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All the Indigenous Peoples of the Amazon Rainforest

Although the Amazonian indigenous peoples sometimes erase borders, inhabiting two or three countries without differentiating geopolitical boundaries (such as the Yanomami who live between Venezuela and Brazil, or the Achuar between Peru and Ecuador), and although they do not historically belong to any country in particular (because they were there before the arrival of the Spanish conquers) we present a list of the names of the main tribes that inhabit the Amazon jungle for each of the countries in the basin . Know their history, who they are, where they came from, how many are left (population) and the dangers they face today (N. of the E.)

Amazonian peoples by country

Index

Indigenous people of the Bolivian jungle

In the Bolivian Amazon there are about 100,000 indigenous people, divided into 24 ethnic groups: Tucana, Araona, Chiman, Moseten, Machinery, Yaracare, Yaminahua, Yuquinmojeno, Motiva, Reyesano, Siriono, Guarayo, Cavineño, Ese Ejja, Pacuahara, More and Aymara. -Quechua.

Brazilian jungle tribes

Some 125,000 indigenous people live in the Brazilian Amazon , which is equivalent to just 0.78% of the total population of the region.

xingu indigenous architecture
Aldeia Ipatse (Indigenous Park of Xingu-Brazil) Source: Pedro Biondi/ABr [CC BY 3.0 br (https://creativecommons.org/licenses/by/3.0/br/deed.en)]

Among them, the Guarani stand out, reaching some 51,000 individuals, followed by the Tikuna , with a little over 40,000, and the Yanomami , with 19,000, scattered in the north of the Amazon.

These indigenous ethnic groups are subjected to constant harassment from illegal miners or garimpeiros, drug traffickers, smugglers and plantation owners or large cattle ranchers.

Amazonian peoples of Colombia

Between 80,000 and 150,000 indigenous people live in the Colombian Amazon , grouped into 64 ethnic groups, which correspond to about 10% of the total population of the region.

Among them, the Curripaco, Puinaba, Piaroa, Piapoco, Tucano, Desano, Cubeo, Uitoto, Ticuna, Macú, Siona stand out in number.

Tabatinga

parade of the embera ethnic group
Parade of the Emberá ethnic group – Colombia

The indigenous settled in the Putumayo river basin suffer the consequences of armed conflicts, deforestation, the granting of oil concessions and the contamination of the rivers, which end up displacing them.

Indigenous from the Ecuadorian East

In the Ecuadorian Amazon there are between 130,000 and 146,000 indigenous people, 20% of the regional population, distributed in 10 ethnic groups, of which there are 7 main ones: Kichwa, Shuar , Achuar , Shiwar, Cofán, Siona-Secoya and Huaorani or Waorani .

Two groups, the Kichwa and the Shuar-Achuar together make up 83% of the regional indigenous population.

Amazonian peoples in Peru

In the Peruvian Amazon there were, according to the 2007 indigenous census, a total of 332,975, which was equivalent to 9% of the Peruvian Amazonian population (3,675,292 people), distributed among 65 indigenous ethnic groups. In the Loreto region alone, whose capital is Iquitos , there were 105,900 indigenous people, distributed in 16 towns and 75 communities. The four largest ethnic groups are Awajún or Aguaruna (45,000), Shipibo-Conibo (20,178), Chayahuta (13,717) and Cocama-Cocamilla (10,705).

Aguaytía

Amazonian communities in Venezuela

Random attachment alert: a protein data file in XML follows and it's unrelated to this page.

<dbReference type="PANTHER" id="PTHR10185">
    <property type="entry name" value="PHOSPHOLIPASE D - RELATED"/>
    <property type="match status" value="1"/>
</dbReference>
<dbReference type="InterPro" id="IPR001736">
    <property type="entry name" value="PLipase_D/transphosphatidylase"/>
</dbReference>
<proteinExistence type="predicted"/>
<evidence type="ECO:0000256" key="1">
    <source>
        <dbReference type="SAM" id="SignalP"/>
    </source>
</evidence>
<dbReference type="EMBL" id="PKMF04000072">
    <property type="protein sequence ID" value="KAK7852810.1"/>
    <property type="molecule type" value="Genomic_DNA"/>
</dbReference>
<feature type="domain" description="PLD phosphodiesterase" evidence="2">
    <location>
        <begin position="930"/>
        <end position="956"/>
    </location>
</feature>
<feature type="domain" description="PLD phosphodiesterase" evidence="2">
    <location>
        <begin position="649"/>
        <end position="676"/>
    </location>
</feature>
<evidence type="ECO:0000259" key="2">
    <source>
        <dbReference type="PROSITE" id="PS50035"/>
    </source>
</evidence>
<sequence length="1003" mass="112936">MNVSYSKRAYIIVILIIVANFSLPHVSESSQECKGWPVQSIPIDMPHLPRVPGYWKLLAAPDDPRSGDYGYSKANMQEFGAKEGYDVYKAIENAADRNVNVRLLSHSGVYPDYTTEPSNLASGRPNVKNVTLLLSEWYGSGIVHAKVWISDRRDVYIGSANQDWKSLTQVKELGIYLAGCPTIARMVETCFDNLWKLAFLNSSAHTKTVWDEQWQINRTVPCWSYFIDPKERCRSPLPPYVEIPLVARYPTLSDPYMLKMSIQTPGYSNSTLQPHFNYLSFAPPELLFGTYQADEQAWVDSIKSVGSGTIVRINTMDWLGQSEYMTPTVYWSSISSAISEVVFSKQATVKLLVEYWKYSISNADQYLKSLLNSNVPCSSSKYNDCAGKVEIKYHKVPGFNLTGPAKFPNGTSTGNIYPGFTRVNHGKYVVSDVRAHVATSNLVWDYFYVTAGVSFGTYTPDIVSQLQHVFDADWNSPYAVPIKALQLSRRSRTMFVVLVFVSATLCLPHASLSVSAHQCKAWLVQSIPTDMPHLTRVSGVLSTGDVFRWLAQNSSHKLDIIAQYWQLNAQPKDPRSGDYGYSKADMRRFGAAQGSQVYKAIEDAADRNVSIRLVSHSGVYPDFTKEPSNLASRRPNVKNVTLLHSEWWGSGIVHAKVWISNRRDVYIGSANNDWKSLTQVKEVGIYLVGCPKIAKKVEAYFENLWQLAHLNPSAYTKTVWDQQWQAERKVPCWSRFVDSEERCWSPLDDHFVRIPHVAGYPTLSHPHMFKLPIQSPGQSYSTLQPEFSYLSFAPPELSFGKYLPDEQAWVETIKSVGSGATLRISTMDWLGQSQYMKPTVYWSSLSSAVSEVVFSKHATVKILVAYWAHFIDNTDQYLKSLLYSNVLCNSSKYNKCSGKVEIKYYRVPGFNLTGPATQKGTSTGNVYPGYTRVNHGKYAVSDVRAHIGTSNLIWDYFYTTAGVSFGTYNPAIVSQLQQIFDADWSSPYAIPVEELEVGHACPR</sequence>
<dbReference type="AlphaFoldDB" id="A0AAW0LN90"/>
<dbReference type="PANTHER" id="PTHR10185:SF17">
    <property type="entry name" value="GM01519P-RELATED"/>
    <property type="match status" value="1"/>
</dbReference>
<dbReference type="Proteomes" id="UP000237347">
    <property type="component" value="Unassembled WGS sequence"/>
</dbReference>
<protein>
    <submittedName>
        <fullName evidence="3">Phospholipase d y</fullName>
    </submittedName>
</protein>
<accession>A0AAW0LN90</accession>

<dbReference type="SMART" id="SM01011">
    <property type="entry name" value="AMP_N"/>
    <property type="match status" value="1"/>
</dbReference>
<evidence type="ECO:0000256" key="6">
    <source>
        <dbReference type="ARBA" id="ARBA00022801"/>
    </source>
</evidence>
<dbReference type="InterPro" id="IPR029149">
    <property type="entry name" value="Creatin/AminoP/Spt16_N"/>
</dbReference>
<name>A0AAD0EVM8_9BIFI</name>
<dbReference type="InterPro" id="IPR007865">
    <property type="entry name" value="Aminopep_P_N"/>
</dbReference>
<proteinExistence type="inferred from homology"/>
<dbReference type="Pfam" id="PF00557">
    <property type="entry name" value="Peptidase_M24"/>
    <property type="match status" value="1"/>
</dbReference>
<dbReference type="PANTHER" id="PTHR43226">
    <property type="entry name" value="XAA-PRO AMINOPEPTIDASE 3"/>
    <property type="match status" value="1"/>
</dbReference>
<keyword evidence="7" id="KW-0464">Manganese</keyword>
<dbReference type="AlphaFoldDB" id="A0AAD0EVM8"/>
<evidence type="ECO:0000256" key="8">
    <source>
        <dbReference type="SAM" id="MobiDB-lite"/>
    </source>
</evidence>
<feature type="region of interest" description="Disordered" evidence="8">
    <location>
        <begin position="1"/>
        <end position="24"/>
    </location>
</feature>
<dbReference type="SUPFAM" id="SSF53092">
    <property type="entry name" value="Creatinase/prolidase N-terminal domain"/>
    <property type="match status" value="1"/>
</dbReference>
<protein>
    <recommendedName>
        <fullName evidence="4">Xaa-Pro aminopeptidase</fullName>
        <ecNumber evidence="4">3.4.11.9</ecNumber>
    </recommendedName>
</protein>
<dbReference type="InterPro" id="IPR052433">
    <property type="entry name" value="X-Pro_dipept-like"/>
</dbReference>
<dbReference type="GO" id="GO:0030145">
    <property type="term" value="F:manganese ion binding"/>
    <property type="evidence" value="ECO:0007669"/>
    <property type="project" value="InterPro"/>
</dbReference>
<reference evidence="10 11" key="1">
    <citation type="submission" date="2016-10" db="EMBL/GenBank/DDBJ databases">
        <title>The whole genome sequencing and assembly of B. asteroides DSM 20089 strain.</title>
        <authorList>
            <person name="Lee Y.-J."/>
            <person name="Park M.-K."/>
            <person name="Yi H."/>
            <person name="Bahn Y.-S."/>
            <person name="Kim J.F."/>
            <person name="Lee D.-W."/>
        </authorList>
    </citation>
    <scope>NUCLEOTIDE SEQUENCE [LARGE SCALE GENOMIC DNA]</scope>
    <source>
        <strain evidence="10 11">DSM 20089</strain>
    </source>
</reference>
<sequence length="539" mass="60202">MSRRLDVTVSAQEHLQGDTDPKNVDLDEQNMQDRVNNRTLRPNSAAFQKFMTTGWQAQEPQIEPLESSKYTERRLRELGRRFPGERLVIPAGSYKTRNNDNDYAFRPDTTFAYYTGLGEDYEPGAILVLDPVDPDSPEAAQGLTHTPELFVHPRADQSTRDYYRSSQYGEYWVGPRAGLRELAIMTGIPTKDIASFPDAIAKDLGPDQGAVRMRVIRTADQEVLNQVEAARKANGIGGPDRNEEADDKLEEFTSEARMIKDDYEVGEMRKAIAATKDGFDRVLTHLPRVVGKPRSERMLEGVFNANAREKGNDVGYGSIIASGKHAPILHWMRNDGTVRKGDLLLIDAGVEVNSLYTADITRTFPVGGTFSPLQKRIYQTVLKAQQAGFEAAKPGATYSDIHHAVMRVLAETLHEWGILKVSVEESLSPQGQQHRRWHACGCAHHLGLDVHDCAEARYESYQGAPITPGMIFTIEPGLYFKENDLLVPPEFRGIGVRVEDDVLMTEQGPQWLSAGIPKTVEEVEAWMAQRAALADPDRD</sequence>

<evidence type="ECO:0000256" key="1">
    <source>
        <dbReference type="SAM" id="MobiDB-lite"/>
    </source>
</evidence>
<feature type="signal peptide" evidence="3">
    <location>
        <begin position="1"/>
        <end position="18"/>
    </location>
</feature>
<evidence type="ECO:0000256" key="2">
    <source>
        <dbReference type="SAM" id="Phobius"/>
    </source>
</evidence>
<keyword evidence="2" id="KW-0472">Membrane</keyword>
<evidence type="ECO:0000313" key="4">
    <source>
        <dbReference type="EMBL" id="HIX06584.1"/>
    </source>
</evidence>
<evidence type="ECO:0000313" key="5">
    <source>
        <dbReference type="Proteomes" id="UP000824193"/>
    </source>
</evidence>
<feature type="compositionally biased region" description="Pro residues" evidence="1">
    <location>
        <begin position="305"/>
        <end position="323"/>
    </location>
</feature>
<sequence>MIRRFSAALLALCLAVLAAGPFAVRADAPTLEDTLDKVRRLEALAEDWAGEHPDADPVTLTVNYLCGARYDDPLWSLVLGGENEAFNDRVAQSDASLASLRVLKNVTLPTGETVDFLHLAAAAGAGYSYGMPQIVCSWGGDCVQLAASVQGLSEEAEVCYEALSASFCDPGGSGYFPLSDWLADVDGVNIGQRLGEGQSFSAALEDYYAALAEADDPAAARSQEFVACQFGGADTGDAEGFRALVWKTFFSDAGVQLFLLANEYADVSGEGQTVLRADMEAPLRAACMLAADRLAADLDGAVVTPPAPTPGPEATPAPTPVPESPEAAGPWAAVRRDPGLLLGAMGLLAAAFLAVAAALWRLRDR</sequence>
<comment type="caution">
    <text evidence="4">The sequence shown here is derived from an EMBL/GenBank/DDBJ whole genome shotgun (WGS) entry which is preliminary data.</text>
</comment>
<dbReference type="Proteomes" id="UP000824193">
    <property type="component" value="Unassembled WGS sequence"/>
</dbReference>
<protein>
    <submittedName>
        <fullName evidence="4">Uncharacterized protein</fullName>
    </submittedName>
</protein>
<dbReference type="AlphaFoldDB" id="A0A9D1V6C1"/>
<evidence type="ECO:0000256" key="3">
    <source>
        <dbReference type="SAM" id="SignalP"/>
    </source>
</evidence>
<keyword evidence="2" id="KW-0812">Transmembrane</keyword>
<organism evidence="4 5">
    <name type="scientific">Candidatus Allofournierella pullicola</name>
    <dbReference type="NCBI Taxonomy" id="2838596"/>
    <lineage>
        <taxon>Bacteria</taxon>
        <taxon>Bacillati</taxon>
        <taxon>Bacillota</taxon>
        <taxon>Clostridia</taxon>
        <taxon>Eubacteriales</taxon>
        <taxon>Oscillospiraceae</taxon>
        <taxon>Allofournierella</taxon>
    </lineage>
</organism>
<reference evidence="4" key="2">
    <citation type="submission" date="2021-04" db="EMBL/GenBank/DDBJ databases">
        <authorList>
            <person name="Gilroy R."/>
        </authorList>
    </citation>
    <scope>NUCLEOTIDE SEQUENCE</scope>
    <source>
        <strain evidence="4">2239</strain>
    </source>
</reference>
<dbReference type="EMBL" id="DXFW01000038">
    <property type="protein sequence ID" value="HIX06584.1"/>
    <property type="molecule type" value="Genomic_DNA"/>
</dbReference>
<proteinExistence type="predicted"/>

Some 100,000 people live in the Venezuelan Amazon , of which 40,000 are indigenous, divided into 20 ethnic groups, which make up some 500 communities, including Yanomami , Piaroa , Jivi, Curripaco, Bare, Piapoco, Baniba, Warquena, Yeral, Yekuana .

Of the total ethnic groups, the Yanomamu and the Piaroa stand out, representing, together, 48% of the total indigenous population, scattered in the states of Amazonas and Bolívar.

Indigenous people of Guiana

A little more than 42,000 indigenous people live in the Amazon corresponding to the Guayana region, who are called Amerindians there, to differentiate them from the population that came from India.

The following towns are found here: Arawak, Akawaio, Arekuna, Carib, Hakushi, Patamona, Wapichan, Warau, Wai Wai.

The Pahikweneh, Lokono, Kari’na or Kali’na, Wayampi, Teko and Wayana tribes are in French Guiana.

And with regard to Suriname, the Akurio, Wayarekuie, Trio, Warao and the Wayana live there.

This total is distributed as follows: 3,000 indigenous people in the Cooperative Republic of Guyana (former British Guiana), divided into 9 groups; 19,000 indigenous people, in 6 groups, in French Guiana, and 20,344 indigenous people, in 5 groups, in Suriname, the former Dutch Guiana.

Indigenous peoples in voluntary isolation (PAV)

If it is difficult to count the indigenous population that is in contact with other inhabitants of the basin, mestizos and settlers, it is particularly difficult to advance figures on the number of PAV (Indigenous Peoples in Voluntary Isolation) existing in the basin.

Some estimate that there may be as many as 100 true PAVs, numbering probably 5,000 individuals.

Due to its very nature, a PAV is an indigenous group that avoids contact and goes into the jungle to avoid it.

The PAV are hunting and gathering peoples who live in the jungle without changing their customs, their lifestyles and their harmonious relationship with nature.

indigenous architecture
Men from the Xinguano Kuikuro community building their houses. Source: Ras1193 [CC BY-SA 4.0 (https://creativecommons.org/licenses/by-sa/4.0)]

COICA mentions, in the Quito Declaration of 2018, the existence of 66 PAV, but there are many more.

Specialists estimate that there may be about 145, of which 80 have been studied.

Of this total, the majority, 100 of them, are scattered throughout the vast territory of the Brazilian Amazon, and about 25 in the Peruvian Amazon.